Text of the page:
Are there alternative solutions?
For some applications the initial loading time of establishing a connection to Microsoft SQL Server may be too long, so let's consider some other approaches for reducing latency.
- Process the work asynchronously
OpenFaaS has a system built-in for deferred execution. We have used NATS Streaming to allow us to ingest requests and execute them later. The implementation means that any function built for OpenFaaS can be executed synchronously or asynchronously without any adaptations. When a function is called asynchronously the caller gets an instant response and the work is run later on.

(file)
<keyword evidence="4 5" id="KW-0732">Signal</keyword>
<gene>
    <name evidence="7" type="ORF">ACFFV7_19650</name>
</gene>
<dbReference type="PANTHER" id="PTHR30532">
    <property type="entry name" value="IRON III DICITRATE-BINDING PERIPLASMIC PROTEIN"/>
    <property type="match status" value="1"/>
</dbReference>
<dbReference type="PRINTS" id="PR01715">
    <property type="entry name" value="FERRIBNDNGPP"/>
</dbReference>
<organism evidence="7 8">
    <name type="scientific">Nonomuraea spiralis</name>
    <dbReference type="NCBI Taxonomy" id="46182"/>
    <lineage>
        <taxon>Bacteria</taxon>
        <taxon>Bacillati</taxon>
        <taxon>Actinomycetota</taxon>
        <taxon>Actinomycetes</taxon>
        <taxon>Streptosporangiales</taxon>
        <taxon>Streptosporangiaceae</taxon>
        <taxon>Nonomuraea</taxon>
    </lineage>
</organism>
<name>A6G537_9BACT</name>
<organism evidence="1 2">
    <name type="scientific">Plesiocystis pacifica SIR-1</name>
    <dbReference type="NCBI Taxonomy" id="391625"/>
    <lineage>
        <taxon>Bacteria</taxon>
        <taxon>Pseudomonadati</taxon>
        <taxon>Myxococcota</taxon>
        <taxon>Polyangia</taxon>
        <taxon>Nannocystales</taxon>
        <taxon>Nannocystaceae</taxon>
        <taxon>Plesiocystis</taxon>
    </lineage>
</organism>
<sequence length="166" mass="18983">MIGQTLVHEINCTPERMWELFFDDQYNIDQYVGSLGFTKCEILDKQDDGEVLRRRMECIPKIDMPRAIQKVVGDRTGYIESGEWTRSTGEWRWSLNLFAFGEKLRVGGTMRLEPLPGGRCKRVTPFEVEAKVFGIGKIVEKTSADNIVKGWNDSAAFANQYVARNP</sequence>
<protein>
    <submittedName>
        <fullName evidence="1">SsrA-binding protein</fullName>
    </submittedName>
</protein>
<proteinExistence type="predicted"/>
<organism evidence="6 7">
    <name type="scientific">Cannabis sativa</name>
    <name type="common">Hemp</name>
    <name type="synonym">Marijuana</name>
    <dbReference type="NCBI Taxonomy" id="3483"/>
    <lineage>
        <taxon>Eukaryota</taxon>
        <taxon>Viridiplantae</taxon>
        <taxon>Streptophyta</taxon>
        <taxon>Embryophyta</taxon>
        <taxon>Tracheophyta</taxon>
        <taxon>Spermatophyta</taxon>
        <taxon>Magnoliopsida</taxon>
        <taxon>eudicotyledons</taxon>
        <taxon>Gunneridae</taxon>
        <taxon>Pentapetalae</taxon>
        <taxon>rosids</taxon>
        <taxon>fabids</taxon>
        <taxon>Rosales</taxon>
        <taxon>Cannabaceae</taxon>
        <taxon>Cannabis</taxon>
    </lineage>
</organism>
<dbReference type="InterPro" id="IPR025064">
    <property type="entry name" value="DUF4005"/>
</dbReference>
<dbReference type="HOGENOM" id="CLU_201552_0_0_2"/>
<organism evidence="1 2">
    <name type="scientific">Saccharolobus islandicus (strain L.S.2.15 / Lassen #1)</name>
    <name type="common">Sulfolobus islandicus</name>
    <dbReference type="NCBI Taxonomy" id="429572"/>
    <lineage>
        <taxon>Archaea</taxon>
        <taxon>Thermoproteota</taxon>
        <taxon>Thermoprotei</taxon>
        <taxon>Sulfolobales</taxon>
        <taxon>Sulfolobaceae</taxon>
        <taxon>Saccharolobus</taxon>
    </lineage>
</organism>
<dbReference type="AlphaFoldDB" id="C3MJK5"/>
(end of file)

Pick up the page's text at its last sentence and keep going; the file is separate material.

- Build a microservice
Another alternative is to absorb the initial connection cost within a long-running microservice. This involves creating a simple wrapper or proxy for the connection. One of our OpenFaaS contributors built a Golang microservice which does this for T-SQL called sqlrest. When taking this approach it is important to make sure a solid authentication policy is in place.
- Use a managed DB service
This is similar to option 2 but uses a hands-off approach. You consume a database as a software offering from a third-party. Serverless functions can make use of any existing database-as-a-service offerings such as Firebase Realtime Database or DynamoDB from AWS.
These alternative solutions work without making breaking changes to the interfaces provided by OpenFaaS - using the platform as a black box. How would you approach the problem? Do we need new patterns for providing services such as database connections and machine-learning models to functions?